|Title||The organic geochemistry of charcoal black carbon in the soils of the University of Michigan Biological Station|
|Year of Publication||2006|
|Degree||Doctor of Philosophy|
|Number of Pages||171 pp.|
|University||The Ohio State University|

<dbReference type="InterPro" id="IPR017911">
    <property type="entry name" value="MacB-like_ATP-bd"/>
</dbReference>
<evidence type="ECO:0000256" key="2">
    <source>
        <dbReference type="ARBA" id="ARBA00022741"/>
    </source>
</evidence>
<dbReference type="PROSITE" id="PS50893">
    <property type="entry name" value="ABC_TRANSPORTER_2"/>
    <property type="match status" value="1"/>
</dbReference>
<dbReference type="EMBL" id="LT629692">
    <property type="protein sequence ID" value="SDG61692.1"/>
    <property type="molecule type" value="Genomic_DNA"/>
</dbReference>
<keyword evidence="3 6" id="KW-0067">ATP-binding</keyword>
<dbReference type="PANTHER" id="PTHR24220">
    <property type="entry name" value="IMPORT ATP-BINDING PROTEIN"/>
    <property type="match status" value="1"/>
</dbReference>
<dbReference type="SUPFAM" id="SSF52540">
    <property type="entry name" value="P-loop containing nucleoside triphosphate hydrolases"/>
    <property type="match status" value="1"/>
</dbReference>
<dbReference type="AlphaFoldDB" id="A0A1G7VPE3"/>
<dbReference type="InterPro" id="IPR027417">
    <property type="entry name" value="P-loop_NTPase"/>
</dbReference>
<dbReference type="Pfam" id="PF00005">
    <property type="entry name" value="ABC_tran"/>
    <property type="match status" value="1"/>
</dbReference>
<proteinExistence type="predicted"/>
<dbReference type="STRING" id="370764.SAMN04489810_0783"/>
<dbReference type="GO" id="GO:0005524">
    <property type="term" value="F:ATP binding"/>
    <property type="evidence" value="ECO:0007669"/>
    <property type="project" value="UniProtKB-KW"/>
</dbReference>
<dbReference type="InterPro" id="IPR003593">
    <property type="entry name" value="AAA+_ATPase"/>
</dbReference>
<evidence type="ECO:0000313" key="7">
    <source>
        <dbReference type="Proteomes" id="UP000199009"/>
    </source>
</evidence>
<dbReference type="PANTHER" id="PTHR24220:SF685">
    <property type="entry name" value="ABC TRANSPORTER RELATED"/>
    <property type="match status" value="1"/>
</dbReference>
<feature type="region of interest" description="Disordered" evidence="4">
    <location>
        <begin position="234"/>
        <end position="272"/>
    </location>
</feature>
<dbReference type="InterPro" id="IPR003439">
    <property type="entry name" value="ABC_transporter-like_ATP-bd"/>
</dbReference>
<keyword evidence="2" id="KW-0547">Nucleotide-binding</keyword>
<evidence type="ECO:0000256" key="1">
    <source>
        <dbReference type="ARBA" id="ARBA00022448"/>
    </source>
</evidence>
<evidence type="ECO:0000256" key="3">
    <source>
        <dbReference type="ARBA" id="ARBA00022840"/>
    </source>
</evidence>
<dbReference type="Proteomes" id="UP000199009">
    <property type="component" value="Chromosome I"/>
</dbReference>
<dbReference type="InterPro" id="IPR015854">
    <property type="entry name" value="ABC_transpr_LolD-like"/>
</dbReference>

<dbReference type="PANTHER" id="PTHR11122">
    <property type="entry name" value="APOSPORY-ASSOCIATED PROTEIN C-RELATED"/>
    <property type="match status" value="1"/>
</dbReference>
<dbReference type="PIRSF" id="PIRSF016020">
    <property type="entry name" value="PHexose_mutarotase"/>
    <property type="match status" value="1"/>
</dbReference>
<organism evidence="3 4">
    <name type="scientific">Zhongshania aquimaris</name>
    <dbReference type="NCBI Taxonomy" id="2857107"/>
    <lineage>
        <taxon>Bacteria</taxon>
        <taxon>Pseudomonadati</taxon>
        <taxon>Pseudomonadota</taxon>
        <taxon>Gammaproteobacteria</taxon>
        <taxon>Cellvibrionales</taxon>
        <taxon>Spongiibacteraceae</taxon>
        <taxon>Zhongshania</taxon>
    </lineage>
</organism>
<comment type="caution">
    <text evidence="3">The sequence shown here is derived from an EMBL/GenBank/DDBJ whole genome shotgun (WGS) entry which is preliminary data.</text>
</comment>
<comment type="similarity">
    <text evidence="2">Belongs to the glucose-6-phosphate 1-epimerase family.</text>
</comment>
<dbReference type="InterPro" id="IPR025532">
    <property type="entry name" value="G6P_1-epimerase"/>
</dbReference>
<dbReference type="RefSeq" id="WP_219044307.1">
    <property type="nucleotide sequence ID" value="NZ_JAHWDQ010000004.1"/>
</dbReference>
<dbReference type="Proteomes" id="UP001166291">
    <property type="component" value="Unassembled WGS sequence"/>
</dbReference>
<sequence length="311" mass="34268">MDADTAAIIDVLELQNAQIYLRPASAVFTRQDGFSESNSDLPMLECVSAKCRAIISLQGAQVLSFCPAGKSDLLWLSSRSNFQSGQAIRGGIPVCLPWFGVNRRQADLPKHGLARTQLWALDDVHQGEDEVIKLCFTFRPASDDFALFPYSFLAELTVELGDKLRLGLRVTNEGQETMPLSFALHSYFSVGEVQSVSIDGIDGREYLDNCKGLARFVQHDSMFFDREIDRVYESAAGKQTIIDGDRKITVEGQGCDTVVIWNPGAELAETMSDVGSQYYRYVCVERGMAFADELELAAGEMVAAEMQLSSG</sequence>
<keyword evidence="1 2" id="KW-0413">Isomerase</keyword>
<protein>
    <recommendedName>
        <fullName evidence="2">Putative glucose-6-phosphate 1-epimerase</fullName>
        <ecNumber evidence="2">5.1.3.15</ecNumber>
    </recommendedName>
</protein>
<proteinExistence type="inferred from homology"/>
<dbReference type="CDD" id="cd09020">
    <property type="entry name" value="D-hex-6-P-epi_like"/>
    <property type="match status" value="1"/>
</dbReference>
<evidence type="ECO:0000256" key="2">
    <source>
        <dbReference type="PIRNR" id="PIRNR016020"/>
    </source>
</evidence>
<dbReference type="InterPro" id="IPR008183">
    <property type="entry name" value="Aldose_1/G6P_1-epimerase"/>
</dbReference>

Biomass burning and fossil fuel combustion have resulted in the global distribution and accumulation of black carbon in soils and sediments. Black carbon is currently produced at an estimated rate of 1014 g per year, but little is known about its environmental fate and reactivity. Most of this black carbon is charcoal formed by forest fires. The original research in this dissertation is divided among two overarching themes involving the organic geochemistry of the charcoal deposited to soils by biomass burning. The first theme is oriented toward understanding the importance of environmental charcoal as a geosorbent for hydrophobic contaminants (PAHs). The sorption capacity of environmental charcoal differs significantly from that of recently deposited or labgenerated chars. The competitive sorption of natural organic matter is implicated as the cause of diminished sorption capacity. New sorption models are proposed to address the prediction of PAH uptake by fire-impacted soils. The second research theme deals with the environmental fate of charcoal black carbon. Advanced imaging and magnetic resonance techniques were used to compare and contrast the morphology and chemical composition of recently-formed forest fire charcoals to those aged in soil. The colonization of charcoal particles by filamentous microorganisms was an intriguing observation that motivated an investigation of the feasibility of enzymatic charcoal degradation. The lignolytic fungal enzyme, laccase, causes a modest but discernable oxidation and humification of soil charcoal. The spectroscopic analyses also extend to natural waters of a fire-impacted watershed as a potential conduit for the export of charcoal black carbon from soils. Condensed aromatic leachates from the soil charcoal are prevalent in the dissolved organic matter of the soil pore, river, and ground water.